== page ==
UNH Research Finds Wilderness Therapy More Effective and Less Expensive

Tuesday, September 24, 2019

Wilderness therapy video

Credit: Legacy Outdoor Adventures
According to UNH researchers, outdoor behavioral therapy, which involves therapeutic wilderness experiences, is more effective and less expensive than other forms of treatment in helping teens with substance abuse and mental health issues.

DURHAM, N.H. – Substance use and mental health issues have become a major societal problem across the United States, especially for teens. Some experts say it has even reached epidemic proportions with no signs of letting up. The quest to find effective treatment options has led many parents and healthcare professionals to outdoor behavioral healthcare (OBH), commonly referred to as wilderness therapy. However, one of the challenges has been cost because many programs are not covered by insurance companies. But in the first-of-its-kind study, researchers at the University of New Hampshire have found that OBH is not only more effective but is cheaper than more traditional treatments.

“This is the last piece of the puzzle that could finally tip the scales to help families struggling to afford treatment for their kids,” said Mike Gass, professor of outdoor education. “It offers evidence to insurance companies that it is more cost effective to provide coverage for outdoor behavioral therapy than current forms of treatment. We already know that adolescents that go through OBH programs show almost three times more improvement after one year. Now we can say that it is also two times less expensive.”

In the study, recently published in the journal Substance Abuse: Research and Treatment, researchers looked at clients who were 13 to 17 years old who had both substance use and mental health issues. Researchers compared three different treatment options, OBH, treatment as usual (TAU) - which includes residential facilities, outpatient, and other traditional healthcare – or, no treatment at all. When adjusted for completion rates (94% for OBH and 37% for TAU), the actual costs per person for a 90-day treatment were $27,426 for outdoor behavioral therapy compared to $31,113 for treatment as usual.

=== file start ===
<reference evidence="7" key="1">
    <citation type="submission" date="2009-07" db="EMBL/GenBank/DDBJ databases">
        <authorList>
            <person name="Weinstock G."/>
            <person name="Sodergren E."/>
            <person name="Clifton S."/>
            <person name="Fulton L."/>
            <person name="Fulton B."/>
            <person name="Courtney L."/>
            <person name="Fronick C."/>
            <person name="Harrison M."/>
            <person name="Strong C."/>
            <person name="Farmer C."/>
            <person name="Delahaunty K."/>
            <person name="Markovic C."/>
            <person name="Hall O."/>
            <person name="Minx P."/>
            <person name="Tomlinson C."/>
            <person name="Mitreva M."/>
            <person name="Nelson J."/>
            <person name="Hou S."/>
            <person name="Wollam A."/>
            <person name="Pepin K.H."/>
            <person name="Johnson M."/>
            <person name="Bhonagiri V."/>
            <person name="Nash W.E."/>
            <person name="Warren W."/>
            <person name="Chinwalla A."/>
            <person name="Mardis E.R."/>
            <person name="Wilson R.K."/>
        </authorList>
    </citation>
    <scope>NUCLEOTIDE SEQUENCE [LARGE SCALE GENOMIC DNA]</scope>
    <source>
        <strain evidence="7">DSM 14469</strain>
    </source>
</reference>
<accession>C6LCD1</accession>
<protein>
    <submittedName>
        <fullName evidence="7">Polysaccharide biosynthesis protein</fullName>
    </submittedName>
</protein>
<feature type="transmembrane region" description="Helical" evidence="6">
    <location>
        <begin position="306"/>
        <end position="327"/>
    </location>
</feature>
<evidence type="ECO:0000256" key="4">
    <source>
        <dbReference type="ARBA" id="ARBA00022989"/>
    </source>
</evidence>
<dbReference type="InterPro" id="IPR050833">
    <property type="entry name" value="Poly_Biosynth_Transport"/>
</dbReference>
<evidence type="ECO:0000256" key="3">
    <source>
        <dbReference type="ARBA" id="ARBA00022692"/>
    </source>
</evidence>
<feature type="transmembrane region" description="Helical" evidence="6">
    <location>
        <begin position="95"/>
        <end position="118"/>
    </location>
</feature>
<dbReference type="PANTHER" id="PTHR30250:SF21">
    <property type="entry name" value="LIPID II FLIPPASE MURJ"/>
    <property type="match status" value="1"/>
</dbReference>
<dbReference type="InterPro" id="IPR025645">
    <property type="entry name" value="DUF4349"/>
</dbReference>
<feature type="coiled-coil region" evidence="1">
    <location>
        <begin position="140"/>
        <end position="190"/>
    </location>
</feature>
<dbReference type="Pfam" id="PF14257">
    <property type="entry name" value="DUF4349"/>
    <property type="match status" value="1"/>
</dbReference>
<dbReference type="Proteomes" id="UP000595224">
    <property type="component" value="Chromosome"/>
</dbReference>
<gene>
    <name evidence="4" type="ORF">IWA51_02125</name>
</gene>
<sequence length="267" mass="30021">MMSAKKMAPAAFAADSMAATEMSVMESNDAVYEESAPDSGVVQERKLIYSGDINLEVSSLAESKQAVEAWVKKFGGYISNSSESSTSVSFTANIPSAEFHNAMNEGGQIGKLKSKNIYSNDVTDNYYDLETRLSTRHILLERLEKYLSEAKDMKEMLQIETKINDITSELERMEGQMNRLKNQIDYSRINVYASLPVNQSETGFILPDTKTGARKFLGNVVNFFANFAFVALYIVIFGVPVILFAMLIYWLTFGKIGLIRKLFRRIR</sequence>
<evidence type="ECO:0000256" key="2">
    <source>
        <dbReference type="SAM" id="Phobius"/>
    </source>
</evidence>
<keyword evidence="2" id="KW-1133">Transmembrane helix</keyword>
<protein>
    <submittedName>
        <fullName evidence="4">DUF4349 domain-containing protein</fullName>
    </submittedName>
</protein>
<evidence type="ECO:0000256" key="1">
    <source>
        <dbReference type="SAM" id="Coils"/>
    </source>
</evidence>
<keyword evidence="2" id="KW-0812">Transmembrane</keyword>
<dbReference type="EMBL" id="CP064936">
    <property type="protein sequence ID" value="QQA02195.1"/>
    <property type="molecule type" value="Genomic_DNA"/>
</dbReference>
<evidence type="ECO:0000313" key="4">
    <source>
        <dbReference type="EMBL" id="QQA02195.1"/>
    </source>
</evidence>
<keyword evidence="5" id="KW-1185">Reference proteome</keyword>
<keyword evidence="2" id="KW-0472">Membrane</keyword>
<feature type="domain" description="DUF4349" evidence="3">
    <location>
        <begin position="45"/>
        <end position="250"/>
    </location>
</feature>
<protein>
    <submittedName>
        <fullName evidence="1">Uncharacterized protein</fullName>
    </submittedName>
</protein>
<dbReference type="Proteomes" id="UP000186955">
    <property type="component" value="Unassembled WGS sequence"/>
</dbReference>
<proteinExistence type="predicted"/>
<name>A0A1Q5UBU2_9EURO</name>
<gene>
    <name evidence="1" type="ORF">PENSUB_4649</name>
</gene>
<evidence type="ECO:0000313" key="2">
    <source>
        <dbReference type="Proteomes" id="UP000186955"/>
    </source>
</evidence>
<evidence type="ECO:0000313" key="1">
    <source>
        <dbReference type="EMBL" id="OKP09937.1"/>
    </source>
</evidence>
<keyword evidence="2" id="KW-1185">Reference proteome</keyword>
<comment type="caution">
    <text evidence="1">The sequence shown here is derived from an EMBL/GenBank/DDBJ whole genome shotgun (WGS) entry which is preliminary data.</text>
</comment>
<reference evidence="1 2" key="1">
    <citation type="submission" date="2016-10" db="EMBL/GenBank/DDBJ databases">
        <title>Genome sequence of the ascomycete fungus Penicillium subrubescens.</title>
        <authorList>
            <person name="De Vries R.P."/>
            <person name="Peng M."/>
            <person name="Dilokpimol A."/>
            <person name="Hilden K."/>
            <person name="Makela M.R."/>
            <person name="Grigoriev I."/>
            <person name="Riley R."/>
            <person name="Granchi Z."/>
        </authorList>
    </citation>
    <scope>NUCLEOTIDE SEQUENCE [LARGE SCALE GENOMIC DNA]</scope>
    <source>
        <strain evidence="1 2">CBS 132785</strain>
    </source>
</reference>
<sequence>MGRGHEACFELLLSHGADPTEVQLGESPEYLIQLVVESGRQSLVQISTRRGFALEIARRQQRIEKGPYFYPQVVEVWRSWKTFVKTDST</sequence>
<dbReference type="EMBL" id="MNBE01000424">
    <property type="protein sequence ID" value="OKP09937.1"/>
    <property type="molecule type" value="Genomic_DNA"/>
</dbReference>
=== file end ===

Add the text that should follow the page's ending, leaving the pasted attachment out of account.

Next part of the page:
“This is an exciting new era of behavioral healthcare,” said Gass. “Our hope is that healthcare and insurance professionals will use this information to advocate for better coverage for these clients and their families. And, also help those who are forgoing any treatment at all who ultimately become a burden on society with increased trips to the emergency room, more time in jail, dependence on welfare and even death.”

OBH is a growing, innovative and therapeutic intervention for adolescents struggling with emotional, behavioral, relational and substance abuse disorders. OBH therapists not only deliver the same therapeutic elements often implemented in traditional office therapies, but also supplement these with prescriptive use of wilderness experiences (hiking, backcountry travel, rock climbing) led by licensed mental health professionals to meet the therapeutic treatment needs of clients. Programs also include group-living and group therapy as well as one-on-one counseling sessions.

This study was partially funded by the National Association for Therapeutic Schools and Programs (NATSAP), the Outdoor Behavioral Healthcare Council (OBHC), and the Klein Family.

The University of New Hampshire inspires innovation and transforms lives in our state, nation, and world. More than 16,000 students from all 50 states and 71 countries engage with an award-winning faculty in top-ranked programs in business, engineering, law, health and human services, liberal arts and the sciences across more than 200 programs of study. As one of the nation’s highest-performing research universities, UNH partners with NASA, NOAA, NSF and NIH, and receives more than $110 million in competitive external funding every year to further explore and define the frontiers of land, sea and space.

Link: https://youtu.be/B_QDOStiBNM
Credit: University of New Hampshire
Caption/Description: Professor Mike Gass talks about the use of outdoor behavioral healthcare (OBH) to help teens with substance abuse and mental health issues. His research shows OBH has a higher completion rate, is more effective and costs less than current forms of treatment. OBH uses wilderness experiences - such as hiking, backcountry travel, climbing - to meet treatment needs of clients. Gass, a professor of outdoor education, is also the director of UNH’s Outdoor Behavior Healthcare Research Center, the oldest nationally accredited university outdoor education program in the nation.